The 60 islands and islets that make up the British Virgin Islands may only boast 59 square miles of land (a little over twice that of Manhattan), but sailors who cruise their surrounding waters would be missing out if they skipped exploring the islands themselves by foot.
Before heading down on my last trip to the BVI’s, I checked in with a friend of mine who was working at the British Virgin Islands Tourist Board at the time about whether he’d like to join me for some hiking fun. Unfortunately, it turned out he was going to be away during my trip, but he promised to leave me all the guidance I would need at the beautiful new Sunsail Base in Wickham’s Cay II.
I was skeptical when I showed up, and all they handed me was one relatively small book. This is it:
I didn’t think anything of it at first. I had a lot of provisioning and preparations to make before heading out for my week of sailing, so the book got stuffed into a bag and forgotten.
Trails & Tales: The British Virgin Islands Hiking Guide
It wasn’t until I had some quiet time a couple of days into my sail that I remembered Trails & Tales: The British Virgin Islands Hiking Guide and began paging through it. That’s when it became immediately apparent that this was less of a book and more of a detailed, but joyfully written journal. There were maps, photos-a-plenty of views, watchouts, and the odd donkey. In its waterproof, tear-resistant pages were outlined awe-inspiring accounts with the BVI’s various flora and fauna. There were even cautionary tales of the author’s own mishaps — my favorite involving a photo of a very bloody machete.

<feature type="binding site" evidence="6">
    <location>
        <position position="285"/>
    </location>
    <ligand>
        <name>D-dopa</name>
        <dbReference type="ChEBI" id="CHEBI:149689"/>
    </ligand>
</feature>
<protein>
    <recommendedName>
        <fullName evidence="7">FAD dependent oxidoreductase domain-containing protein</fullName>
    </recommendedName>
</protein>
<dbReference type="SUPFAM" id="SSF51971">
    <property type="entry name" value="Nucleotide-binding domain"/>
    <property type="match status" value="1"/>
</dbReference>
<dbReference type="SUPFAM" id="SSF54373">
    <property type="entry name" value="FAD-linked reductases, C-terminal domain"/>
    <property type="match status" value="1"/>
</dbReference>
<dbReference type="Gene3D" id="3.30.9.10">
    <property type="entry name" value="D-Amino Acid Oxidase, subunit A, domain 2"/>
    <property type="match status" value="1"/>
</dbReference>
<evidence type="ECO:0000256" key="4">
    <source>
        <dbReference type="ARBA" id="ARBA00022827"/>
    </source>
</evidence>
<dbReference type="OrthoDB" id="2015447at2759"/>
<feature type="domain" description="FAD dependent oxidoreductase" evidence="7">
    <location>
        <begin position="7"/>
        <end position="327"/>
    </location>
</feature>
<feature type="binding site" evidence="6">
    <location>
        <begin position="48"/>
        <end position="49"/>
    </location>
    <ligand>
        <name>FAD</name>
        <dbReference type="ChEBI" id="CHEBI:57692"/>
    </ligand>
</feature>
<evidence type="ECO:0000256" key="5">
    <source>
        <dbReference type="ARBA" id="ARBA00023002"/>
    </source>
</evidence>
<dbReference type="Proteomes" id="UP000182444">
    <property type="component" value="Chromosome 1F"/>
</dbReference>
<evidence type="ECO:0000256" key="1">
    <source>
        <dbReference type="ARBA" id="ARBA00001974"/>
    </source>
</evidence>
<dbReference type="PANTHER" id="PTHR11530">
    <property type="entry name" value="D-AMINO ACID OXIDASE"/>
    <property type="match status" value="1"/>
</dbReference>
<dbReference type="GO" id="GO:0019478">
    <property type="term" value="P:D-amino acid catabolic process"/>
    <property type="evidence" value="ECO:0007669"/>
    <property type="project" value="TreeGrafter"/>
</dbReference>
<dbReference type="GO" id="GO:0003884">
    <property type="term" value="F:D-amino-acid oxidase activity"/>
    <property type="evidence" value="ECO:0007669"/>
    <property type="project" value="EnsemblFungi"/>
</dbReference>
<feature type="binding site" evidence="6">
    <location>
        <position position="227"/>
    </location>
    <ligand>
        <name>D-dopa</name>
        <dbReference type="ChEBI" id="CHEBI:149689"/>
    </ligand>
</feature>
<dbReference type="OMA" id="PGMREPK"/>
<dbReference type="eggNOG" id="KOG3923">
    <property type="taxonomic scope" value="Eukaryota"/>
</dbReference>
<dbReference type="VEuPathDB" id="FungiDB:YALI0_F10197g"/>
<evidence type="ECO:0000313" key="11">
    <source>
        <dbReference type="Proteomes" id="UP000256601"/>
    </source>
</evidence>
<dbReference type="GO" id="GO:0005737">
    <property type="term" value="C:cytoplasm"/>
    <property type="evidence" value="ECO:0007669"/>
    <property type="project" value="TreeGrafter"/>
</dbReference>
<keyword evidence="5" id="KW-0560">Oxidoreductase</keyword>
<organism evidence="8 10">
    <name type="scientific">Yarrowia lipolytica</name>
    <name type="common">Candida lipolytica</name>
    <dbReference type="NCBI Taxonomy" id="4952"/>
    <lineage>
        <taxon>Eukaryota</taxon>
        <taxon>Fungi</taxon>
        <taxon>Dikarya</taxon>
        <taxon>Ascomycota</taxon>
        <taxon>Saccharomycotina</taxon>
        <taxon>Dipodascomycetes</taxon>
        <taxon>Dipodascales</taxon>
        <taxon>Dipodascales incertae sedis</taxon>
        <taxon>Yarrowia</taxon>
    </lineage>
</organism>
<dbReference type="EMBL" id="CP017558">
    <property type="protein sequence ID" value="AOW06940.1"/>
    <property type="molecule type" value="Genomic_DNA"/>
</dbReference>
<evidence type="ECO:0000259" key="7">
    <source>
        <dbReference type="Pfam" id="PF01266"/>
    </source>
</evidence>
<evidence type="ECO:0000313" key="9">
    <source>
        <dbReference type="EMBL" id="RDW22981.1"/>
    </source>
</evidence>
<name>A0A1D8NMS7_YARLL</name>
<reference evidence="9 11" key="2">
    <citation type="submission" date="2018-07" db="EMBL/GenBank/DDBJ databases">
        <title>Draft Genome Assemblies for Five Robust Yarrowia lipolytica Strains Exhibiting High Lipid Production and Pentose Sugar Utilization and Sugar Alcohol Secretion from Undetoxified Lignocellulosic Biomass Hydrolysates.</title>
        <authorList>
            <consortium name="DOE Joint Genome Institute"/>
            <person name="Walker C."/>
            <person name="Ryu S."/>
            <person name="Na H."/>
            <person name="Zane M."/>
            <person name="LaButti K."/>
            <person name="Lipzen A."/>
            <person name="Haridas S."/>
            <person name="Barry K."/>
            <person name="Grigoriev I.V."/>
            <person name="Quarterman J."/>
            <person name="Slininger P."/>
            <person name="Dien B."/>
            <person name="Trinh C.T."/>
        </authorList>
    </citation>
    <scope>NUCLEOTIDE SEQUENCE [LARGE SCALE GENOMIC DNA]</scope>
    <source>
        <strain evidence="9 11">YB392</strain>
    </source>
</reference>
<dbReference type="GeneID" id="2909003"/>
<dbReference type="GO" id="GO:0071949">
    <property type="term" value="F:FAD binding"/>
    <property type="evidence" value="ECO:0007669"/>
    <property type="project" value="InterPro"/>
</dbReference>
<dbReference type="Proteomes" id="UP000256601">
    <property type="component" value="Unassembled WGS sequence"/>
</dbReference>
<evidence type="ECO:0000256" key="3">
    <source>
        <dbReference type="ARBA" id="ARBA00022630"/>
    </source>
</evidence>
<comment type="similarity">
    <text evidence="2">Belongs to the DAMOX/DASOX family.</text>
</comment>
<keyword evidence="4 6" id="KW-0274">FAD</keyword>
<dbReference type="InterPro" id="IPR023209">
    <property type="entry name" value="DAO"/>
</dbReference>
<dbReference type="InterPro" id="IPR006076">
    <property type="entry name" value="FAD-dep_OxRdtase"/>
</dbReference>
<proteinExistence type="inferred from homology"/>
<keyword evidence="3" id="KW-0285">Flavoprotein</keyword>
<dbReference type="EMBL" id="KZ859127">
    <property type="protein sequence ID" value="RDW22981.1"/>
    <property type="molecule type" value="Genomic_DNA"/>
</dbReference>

Speaking of the author, it’s by a man named Ron Beard. He had arrived in the British Virgin Islands back in 2011 on a two-year contract as Deputy and then Acting Chief Planner in the Premier’s Office. After a few misguided attempts at trying to hike the islands, he realized there was no single, go-to resource for those looking to explore off the beaten path for an afternoon, so he secured some assistance from the BVI Tourist Board and Sir Richard Branson, among others, to write the book himself.
Anyway, long-story-short, I started simply reading the book. Sure, it’s a guide that’s at home in your pack while you traverse the trails outlined on its pages, but it’s also so engagingly written that you can just sit and pass a surprising amount of time enjoying Beard’s writing style.
When we eventually came ashore at the world famous Bitter End Yacht Club, rather than immediately bellying up to the bar, my first inclination was to lace up my hiking shoes and hit Guy’s trail.
I won’t spoil for you the backstory around who Guy is, but he’s an interesting character who shares Beard’s passion for hiking and literally blazed the trail for visiting hikers.
What I will spoil for you is my favorite view from the hike. About a third of the way into the trail as it’s still snaking up to its ultimate peak of 455 feet above the Bitter End Yacht Club, you’ll come to a turn where the brush on the side of the path drops away on the right to expose this:
A breathtaking view of Prickly Pear Island, Eustatia Island, Richard Branson’s Necker Island, and Saba Rock. Eagle-eyed hikers may even be able to see Anegada on the horizon.
Whether you decide to pick up Beard’s book before your next trip to the BVI’s (you should), definitely take the time to drag yourself away from the perfect sailing conditions and plentiful painkillers long enough to take a hike.
They don’t call the British Virgin Islands “Nature’s little secrets” just for what’s found on its waters.